Get expert advice to help you get published!

You are here

5 Unethical publication practices journal editors hate to see

Editage Insights | Nov 29, 2016 | 5,088 views

Part three of the conversation between Dr. Donald Samulack, President US Operations, Editage, Cactus Communications, in conversation with Dr. Anne Woods, Chief Nursing Officer at WKH, and Shawn Kennedy, Editor in Chief, American Journal of Nursing

This vignette has some powerful takeaways for authors from the journal editors’ standpoint.

Here, Dr. Samulack, Shawn, and Dr. Woods discuss 5 unethical publication practices that journal editors need to guard themselves against: multiple submission, plagiarism, authorship issues, conflicts of interest, and duplicate publication and salami slicing. Here’s a summary of the discussion in this video:

  • Authors often don’t realize that while they can query multiple journals, they should submit their paper to only one journal at a time.
  • Plagiarism occurs not only when authors fail to cite the work of others but also when they refer to their own previous studies and fail to cite them.
  • Journal editors also deal with two main types of authorship issues - honorary authorship and ghost authorship.
  • Declaration of conflict of interest is another development area for authors to ensure that full transparency is maintained. Conflicts of interest are not always financial; they could also arise on the peer reviewers’ side.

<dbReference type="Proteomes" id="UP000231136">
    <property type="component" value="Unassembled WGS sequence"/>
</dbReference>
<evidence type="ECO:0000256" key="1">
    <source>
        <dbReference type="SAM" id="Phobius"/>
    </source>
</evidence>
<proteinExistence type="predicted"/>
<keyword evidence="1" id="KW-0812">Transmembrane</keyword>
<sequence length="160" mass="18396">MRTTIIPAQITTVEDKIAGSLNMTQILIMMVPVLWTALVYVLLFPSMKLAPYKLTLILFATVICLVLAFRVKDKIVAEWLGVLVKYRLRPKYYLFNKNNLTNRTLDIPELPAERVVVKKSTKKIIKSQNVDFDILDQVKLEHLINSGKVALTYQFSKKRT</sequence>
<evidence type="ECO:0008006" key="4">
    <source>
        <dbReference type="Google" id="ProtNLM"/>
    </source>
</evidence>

• Duplicate publication and salami slicing are yet another practice that harm metanalyses of published scientific literature.

View other parts in the series


Like this article? Republish it!
Knowledge should be open to all. We encourage our viewers to republish articles, online or in print. Our Creative Commons license allows you to do so for free. We only ask you to follow a few simple guidelines:
  • Attribution: Remember to attribute our authors. They spend a lot of time and effort in creating this content for you.
  • Editage Insights: Include an attribution to Editage Insights as the original source.
  • Consider a teaser: Yes, that’s what we call it…a teaser. You could include a few lines of this post and say “Read the whole article on Editage Insights”. Don’t forget to add the link to the article.
  • Re-using images: Re-publishing some of the images from our articles may need prior permission from or credit to the original image source.
  • Quick and easy embed code: The simplest way to share this article on your webpage would be to embed the code below.


Please copy the above code and embed it onto your website to republish.
Download free ebooks, guides and templates.
Editage Insights offers a wealth of free resources on academic research and publishing. Sign up and get complete access to a vibrant global community of 179k researchers.
By clicking 'Join Now', you agree to our Terms & Privacy Policy.
Having trouble registering/logging in? Contact us
Q & A

Have your own question?

No Data found

Ask a question

Related Categories